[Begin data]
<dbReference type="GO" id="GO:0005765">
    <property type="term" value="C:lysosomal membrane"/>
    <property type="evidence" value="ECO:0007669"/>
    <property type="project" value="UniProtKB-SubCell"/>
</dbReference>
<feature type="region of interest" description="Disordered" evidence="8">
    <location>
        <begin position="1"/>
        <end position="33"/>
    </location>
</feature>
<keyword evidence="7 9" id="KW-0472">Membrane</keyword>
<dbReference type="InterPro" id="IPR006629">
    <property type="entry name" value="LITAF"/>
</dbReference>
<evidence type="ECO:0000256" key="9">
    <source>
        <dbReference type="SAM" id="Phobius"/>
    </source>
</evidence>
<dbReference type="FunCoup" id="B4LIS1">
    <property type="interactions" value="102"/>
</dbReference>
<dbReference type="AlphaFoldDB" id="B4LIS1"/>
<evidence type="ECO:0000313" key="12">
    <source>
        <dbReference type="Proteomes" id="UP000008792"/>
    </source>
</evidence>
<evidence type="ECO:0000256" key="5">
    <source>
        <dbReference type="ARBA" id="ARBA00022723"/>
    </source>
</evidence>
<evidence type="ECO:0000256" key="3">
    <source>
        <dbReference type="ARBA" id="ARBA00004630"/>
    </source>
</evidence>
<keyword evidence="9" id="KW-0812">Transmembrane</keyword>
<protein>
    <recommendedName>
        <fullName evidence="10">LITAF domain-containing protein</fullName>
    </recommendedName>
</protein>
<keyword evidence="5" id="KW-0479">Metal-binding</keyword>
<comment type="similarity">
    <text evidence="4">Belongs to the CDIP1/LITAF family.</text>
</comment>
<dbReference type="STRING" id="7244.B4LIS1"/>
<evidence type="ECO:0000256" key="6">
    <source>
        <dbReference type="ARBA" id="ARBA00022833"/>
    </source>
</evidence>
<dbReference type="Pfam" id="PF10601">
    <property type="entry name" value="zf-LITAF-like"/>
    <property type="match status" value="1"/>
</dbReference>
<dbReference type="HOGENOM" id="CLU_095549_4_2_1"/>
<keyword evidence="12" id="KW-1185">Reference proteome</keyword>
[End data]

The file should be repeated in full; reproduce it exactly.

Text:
<dbReference type="GO" id="GO:0005765">
    <property type="term" value="C:lysosomal membrane"/>
    <property type="evidence" value="ECO:0007669"/>
    <property type="project" value="UniProtKB-SubCell"/>
</dbReference>
<feature type="region of interest" description="Disordered" evidence="8">
    <location>
        <begin position="1"/>
        <end position="33"/>
    </location>
</feature>
<keyword evidence="7 9" id="KW-0472">Membrane</keyword>
<dbReference type="InterPro" id="IPR006629">
    <property type="entry name" value="LITAF"/>
</dbReference>
<evidence type="ECO:0000256" key="9">
    <source>
        <dbReference type="SAM" id="Phobius"/>
    </source>
</evidence>
<dbReference type="FunCoup" id="B4LIS1">
    <property type="interactions" value="102"/>
</dbReference>
<dbReference type="AlphaFoldDB" id="B4LIS1"/>
<evidence type="ECO:0000313" key="12">
    <source>
        <dbReference type="Proteomes" id="UP000008792"/>
    </source>
</evidence>
<evidence type="ECO:0000256" key="5">
    <source>
        <dbReference type="ARBA" id="ARBA00022723"/>
    </source>
</evidence>
<evidence type="ECO:0000256" key="3">
    <source>
        <dbReference type="ARBA" id="ARBA00004630"/>
    </source>
</evidence>
<keyword evidence="9" id="KW-0812">Transmembrane</keyword>
<protein>
    <recommendedName>
        <fullName evidence="10">LITAF domain-containing protein</fullName>
    </recommendedName>
</protein>
<keyword evidence="5" id="KW-0479">Metal-binding</keyword>
<comment type="similarity">
    <text evidence="4">Belongs to the CDIP1/LITAF family.</text>
</comment>
<dbReference type="STRING" id="7244.B4LIS1"/>
<evidence type="ECO:0000256" key="6">
    <source>
        <dbReference type="ARBA" id="ARBA00022833"/>
    </source>
</evidence>
<dbReference type="Pfam" id="PF10601">
    <property type="entry name" value="zf-LITAF-like"/>
    <property type="match status" value="1"/>
</dbReference>
<dbReference type="HOGENOM" id="CLU_095549_4_2_1"/>
<keyword evidence="12" id="KW-1185">Reference proteome</keyword>